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PBO Report - Veterans Pensions Comparison

Rifleman62

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Report at link, and att.

One point off the hop, the PBO used data from VAC. All the recent reports of financial screw ups at VAC puts the data acquisition at risk.

https://pbo-dpb.gc.ca/en/blog/news/veterans_benefits

The cost differential between three regimes of Veterans Benefits - 21 Feb 19


Summary


Several parliamentarians requested that the Parliamentary Budget Officer (PBO) prepare an estimate of the fiscal cost of each of these regimes over the medium term. 

Using data from Veterans Affairs Canada, PBO estimated the overall fiscal costs to the government on a net present value (NPV) basis for the existing cohort of beneficiaries and for projected new beneficiaries during the period 2019-2023.

PBO found that the Pension Act regime is the most generous for the veterans and the most expensive for the federal government. The Pension for Life regime is slightly more generous than the Veterans Well-being Act regime.

(See Graphic)


Most, but not all, veterans will be financially better off under the new Pension for Life regime compared to the existing Veterans Well-being Act.

While all current recipients of disability benefits will receive an equal or greater amount with the new regime, PBO estimates that about 5 per cent of future recipients would have been better off under the Veterans Well-being Act. Moreover, 3 per cent of new entrants would be greatly disadvantaged under Pension for Life as they would, on average, have received around $300 thousand more in financial support from the existing regime.

This is in part related to the elimination of the Career Impact Allowance Supplement (CIAS), which is offered to veterans with severe and permanent impairment and diminished earning capacities.
 

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TCM621

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Rifleman62 said:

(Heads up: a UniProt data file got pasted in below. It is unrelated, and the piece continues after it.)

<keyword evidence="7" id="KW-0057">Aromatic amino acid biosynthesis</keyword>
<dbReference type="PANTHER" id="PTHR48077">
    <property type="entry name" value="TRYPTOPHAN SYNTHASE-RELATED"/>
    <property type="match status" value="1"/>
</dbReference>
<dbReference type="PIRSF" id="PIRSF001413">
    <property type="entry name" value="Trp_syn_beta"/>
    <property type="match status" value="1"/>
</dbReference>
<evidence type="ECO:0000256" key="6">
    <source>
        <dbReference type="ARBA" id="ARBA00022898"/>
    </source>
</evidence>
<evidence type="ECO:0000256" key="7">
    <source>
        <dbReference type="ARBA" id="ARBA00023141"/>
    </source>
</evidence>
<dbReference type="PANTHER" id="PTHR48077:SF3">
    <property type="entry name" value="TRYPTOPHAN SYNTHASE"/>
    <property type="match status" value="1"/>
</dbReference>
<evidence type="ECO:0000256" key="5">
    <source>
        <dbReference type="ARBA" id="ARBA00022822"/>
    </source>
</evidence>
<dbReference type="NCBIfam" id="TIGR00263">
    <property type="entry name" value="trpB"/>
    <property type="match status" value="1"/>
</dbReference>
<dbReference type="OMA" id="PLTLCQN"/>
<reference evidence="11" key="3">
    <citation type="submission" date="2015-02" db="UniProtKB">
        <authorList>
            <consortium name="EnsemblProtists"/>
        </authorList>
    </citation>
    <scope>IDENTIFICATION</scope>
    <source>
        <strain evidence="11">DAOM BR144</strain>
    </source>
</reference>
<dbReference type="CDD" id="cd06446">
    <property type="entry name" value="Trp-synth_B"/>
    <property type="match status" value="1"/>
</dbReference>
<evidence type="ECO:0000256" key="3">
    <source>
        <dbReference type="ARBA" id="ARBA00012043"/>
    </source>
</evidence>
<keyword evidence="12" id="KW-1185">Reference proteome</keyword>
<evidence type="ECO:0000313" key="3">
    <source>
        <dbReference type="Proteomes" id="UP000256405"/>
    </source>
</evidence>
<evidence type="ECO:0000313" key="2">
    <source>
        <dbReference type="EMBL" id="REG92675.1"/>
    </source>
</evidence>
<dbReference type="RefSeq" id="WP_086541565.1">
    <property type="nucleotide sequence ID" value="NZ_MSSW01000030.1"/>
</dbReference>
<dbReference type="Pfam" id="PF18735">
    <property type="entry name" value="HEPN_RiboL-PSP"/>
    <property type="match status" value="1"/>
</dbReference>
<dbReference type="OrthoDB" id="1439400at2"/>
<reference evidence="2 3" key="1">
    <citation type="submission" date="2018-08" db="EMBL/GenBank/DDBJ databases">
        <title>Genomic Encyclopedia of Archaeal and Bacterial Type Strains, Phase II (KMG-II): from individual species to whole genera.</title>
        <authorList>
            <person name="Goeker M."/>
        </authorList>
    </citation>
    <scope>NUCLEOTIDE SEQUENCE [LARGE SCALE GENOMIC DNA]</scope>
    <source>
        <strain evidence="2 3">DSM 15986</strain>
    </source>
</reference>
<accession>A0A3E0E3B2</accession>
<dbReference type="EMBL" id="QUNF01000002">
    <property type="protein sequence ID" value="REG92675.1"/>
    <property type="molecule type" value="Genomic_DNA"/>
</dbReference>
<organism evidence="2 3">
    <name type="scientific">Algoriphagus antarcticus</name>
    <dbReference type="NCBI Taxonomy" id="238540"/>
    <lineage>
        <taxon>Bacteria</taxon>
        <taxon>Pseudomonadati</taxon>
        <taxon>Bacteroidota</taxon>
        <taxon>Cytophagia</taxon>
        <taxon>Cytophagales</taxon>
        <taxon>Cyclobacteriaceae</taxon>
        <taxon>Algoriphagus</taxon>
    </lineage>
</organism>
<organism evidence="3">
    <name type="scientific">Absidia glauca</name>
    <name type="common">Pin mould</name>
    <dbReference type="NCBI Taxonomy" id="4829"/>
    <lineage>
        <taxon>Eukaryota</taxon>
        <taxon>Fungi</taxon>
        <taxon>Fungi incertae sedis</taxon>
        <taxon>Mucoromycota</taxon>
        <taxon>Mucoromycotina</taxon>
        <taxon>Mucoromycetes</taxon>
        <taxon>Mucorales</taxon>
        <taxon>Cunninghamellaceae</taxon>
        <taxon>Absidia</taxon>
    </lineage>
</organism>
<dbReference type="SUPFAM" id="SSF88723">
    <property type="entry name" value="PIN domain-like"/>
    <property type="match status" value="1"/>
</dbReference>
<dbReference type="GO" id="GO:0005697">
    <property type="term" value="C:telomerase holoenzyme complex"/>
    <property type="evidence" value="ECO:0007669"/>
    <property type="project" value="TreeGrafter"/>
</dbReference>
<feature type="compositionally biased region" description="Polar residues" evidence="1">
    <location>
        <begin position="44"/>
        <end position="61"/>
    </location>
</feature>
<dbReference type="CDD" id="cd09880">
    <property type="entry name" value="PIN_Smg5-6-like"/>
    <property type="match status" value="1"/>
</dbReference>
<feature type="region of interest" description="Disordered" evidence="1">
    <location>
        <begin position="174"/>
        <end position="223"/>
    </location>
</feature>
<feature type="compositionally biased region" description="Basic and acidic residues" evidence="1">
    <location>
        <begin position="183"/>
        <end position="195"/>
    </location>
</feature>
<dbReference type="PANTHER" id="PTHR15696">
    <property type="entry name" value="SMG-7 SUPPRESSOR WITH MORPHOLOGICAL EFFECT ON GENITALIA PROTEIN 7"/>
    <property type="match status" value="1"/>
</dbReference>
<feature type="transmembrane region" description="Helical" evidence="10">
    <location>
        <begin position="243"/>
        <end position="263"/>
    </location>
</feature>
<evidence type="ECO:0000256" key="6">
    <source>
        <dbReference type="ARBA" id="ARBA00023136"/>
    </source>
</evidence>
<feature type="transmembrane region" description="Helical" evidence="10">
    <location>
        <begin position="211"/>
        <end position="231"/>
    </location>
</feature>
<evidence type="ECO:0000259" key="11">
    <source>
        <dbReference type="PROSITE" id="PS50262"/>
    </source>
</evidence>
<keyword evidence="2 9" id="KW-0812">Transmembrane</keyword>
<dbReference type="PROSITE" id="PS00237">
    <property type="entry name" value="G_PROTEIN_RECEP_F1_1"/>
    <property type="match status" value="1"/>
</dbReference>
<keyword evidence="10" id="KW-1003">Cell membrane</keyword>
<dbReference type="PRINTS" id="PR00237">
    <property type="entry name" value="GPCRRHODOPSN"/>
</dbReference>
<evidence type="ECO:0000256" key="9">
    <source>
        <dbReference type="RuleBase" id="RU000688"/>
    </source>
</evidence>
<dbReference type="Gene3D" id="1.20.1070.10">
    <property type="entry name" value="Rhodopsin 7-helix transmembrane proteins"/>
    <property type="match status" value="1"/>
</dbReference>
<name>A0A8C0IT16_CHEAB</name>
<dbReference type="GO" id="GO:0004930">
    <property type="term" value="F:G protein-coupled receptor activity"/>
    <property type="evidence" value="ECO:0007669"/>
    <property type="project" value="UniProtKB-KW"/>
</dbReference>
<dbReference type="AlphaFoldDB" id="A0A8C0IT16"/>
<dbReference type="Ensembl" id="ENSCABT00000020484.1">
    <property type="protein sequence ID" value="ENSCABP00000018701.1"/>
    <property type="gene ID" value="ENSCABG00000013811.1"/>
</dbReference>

Report at link, and att.

One point off the hop, the PBO used data from VAC. All the recent reports of financial screw ups at VAC puts the data acquisition at risk.

https://pbo-dpb.gc.ca/en/blog/news/veterans_benefits

The cost differential between three regimes of Veterans Benefits - 21 Feb 19


Summary


Several parliamentarians requested that the Parliamentary Budget Officer (PBO) prepare an estimate of the fiscal cost of each of these regimes over the medium term. 

Using data from Veterans Affairs Canada, PBO estimated the overall fiscal costs to the government on a net present value (NPV) basis for the existing cohort of beneficiaries and for projected new beneficiaries during the period 2019-2023.

PBO found that the Pension Act regime is the most generous for the veterans and the most expensive for the federal government. The Pension for Life regime is slightly more generous than the Veterans Well-being Act regime.

(See Graphic)


Most, but not all, veterans will be financially better off under the new Pension for Life regime compared to the existing Veterans Well-being Act.

While all current recipients of disability benefits will receive an equal or greater amount with the new regime, PBO estimates that about 5 per cent of future recipients would have been better off under the Veterans Well-being Act. Moreover, 3 per cent of new entrants would be greatly disadvantaged under Pension for Life as they would, on average, have received around $300 thousand more in financial support from the existing regime.

This is in part related to the elimination of the Career Impact Allowance Supplement (CIAS), which is offered to veterans with severe and permanent impairment and diminished earning capacities.

It is important to note that average new entrants to the PFL will be slightly better off than under the NVC. So while it is an improvement, it isn't much of one. Also in an Apples to Apples comparison the Pension Act benefits were much more generous. So now the old retort that when you add in all the benefits the PFL (or NVC) are better than the Pension act is done. Also, the government has made a big deal over that maximum a person can get under the PFL, only 11 percentage of vets will be eligible (assuming eligibility is determined similar to The CIA). 89% of Veterans will get significantly less than 1150 per month.
 

PPCLI Guy

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This seems reasonable to me:

PBO estimates that clients in receipt of VAC benefits prior to April 1, 2019
(that is, prior to the effective date of Pension for Life), will receive lifetime
payments that are 24 per cent higher under the new Pension for Life regime
compared to what they would have received under the Veterans Well-being
Act regime. The biggest gains are received by younger veterans and veterans
with higher disability assessments.
 
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